For the course project, you will write about a historical event between 1865 and the present day from the perspective of a historical figure who participated in the event.

You will need to research not only the event, but also the historical figure, and write the paper "in character."

This is my thesis statement:

The brilliance, the mystery, and the consequences of the atomic bomb as seen through the eyes of Julius Robert Oppenheimer (J.R.O.) “The father of the atomic bomb."

4 Answers 4


I'd personally love writing something like that

Anways, you're gonna have to do a lot of research. Maybe read some biographies and (if you can) watch the Oppenheimer movie. You need to learn what he's like. What were his thoughts and feelings on the bomb, for example? Basically you just need to really get into Oppie's mind and write something that he'd definitely write.

I can't tell you how to write your thesis, but the above is probably a good starting point for you.


I notice that the assignment does not require you to use a particular form of document. This gives you a lot of leeway. You could envision "what would Oppenheimer write for a historical retrospective." Or op-ed. Or private diary entry. Or a lecture.

It might be advisable to pick a form he actually used, and that you can get copies of. This will let you get a good feel for how Oppenheimer wrote about things.

Then you need to consider what he would put into it. It would express his views, not yours, in his language, not yours, and use facts that he knows, and omit all facts that you know and he wouldn't have.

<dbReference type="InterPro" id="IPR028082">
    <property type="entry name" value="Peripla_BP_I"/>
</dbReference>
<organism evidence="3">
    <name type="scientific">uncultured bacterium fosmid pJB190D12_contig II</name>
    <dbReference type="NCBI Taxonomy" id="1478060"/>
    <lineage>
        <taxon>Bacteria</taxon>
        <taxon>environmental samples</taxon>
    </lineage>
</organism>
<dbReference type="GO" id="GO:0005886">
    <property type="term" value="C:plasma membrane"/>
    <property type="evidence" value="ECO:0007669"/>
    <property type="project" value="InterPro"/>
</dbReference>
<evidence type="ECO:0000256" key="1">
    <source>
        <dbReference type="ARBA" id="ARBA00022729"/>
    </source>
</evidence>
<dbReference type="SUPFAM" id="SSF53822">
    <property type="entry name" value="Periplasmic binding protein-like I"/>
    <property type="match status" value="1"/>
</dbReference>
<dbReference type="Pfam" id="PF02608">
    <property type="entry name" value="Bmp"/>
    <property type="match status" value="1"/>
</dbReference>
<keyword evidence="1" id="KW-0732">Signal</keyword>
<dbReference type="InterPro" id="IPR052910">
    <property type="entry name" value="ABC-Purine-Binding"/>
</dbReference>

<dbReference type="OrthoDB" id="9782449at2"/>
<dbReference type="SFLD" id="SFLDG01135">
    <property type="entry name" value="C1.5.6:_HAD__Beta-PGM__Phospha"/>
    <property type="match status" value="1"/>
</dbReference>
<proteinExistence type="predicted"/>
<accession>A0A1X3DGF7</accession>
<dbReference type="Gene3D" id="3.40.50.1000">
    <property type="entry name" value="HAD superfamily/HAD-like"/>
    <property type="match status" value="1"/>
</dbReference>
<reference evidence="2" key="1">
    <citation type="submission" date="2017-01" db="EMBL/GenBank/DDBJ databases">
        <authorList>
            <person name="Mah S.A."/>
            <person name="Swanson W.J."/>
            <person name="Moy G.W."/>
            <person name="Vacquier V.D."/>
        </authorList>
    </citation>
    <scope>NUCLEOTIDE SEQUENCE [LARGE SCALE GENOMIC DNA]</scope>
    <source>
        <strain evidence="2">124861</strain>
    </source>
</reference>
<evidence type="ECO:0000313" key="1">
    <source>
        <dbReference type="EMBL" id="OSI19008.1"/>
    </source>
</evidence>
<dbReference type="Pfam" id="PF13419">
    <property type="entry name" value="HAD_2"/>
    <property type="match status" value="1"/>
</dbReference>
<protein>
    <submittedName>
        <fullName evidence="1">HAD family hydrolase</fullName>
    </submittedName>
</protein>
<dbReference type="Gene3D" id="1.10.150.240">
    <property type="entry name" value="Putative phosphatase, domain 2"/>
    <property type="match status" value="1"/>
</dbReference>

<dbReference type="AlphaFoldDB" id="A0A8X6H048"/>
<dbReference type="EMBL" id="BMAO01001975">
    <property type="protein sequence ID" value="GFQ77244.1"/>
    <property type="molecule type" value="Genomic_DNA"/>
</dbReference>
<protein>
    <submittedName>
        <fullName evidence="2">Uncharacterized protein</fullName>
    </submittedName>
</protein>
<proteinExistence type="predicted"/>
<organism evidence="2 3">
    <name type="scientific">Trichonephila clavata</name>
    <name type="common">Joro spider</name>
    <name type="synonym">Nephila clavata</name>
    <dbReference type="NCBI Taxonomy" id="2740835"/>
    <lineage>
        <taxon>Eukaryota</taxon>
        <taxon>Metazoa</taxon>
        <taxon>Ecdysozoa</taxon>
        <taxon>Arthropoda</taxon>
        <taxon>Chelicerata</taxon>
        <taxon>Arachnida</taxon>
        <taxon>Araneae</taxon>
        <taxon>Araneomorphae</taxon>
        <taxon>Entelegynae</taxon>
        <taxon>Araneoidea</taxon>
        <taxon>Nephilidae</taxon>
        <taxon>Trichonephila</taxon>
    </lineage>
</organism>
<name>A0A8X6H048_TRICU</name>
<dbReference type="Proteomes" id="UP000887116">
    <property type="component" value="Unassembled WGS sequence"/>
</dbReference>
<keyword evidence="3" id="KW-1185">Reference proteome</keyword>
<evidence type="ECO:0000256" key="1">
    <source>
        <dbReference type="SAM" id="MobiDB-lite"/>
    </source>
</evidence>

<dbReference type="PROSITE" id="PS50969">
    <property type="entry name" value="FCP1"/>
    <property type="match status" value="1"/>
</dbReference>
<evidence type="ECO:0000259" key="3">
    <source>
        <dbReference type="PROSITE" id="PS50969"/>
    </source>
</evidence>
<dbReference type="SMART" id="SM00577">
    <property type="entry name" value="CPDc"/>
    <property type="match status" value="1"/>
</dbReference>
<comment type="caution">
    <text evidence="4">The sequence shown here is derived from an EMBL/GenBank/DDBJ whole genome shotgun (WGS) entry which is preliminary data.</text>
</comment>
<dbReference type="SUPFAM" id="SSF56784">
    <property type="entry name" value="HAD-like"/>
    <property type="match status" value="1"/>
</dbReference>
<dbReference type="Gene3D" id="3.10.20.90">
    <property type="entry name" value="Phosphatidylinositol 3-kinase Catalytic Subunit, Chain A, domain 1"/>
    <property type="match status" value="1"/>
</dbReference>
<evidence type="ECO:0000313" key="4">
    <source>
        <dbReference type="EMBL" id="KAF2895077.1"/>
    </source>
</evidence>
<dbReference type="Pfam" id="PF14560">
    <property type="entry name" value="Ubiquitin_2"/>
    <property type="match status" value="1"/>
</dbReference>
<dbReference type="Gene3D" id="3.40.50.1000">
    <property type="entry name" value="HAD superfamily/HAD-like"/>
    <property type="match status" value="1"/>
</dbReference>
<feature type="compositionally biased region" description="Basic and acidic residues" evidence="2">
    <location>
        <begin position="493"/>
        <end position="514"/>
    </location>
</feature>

1. Think about how one of your friends would tell you what she did on the weekend. ("Yesterday me and my mom went to visit my grandparents.")

  2. Now imagine you would write a story about what your friend did on the weekend. ("On Sunday, Julie and her mom took the car to visit Julie's grandparents.")

  3. Replace Julie with Oppenheimer and the weekend with whatever scene from his life you want to recount. ("Oppenheimer sighed as the President left the Oval Office.")

  4. Ask your professor what they mean with "in character". Some of the commenters below believe that "in character" might mean that you are supposed to write in first person ("I sighed as the President left the Oval Office."). Ask your professor about this. If you write in first person, try to imagine what Oppenheimer would see and feel and how he would tell you about it. I believe you can write "in character" in third person, too (example under 3). Imagine you were standing by Oppenheimer's side and observing what happened and what he did – including his thoughts (as if you could look into his mind from outside). Describe it like a witness.

Since you are not writing a biography of Oppenheimer but only a short paper, limit yourself to a clearly demarcated scene from his life. Choose a scene that is representative of what you want to illustrate.

  • "In-character" means in first person. Third person (limited or otherwise) isn't "in-character". (Cf. role playing games.)
    – Laurel
    Commented Nov 17, 2023 at 20:30
  • @Laurel I'm not a native speaker and didn't go to school or uni in an English speaking country, so I'm not familiar with that meaning of in character. Could you link to a source for that definition of the phrase? The dictionaries I consulted (e.g. collinsdictionary.com/de/worterbuch/englisch/in-character) give the meaning "typical of the apparent character of a person". According to this meaning, a third person narrative can be in character as well.
    – Ben
    Commented Nov 17, 2023 at 23:08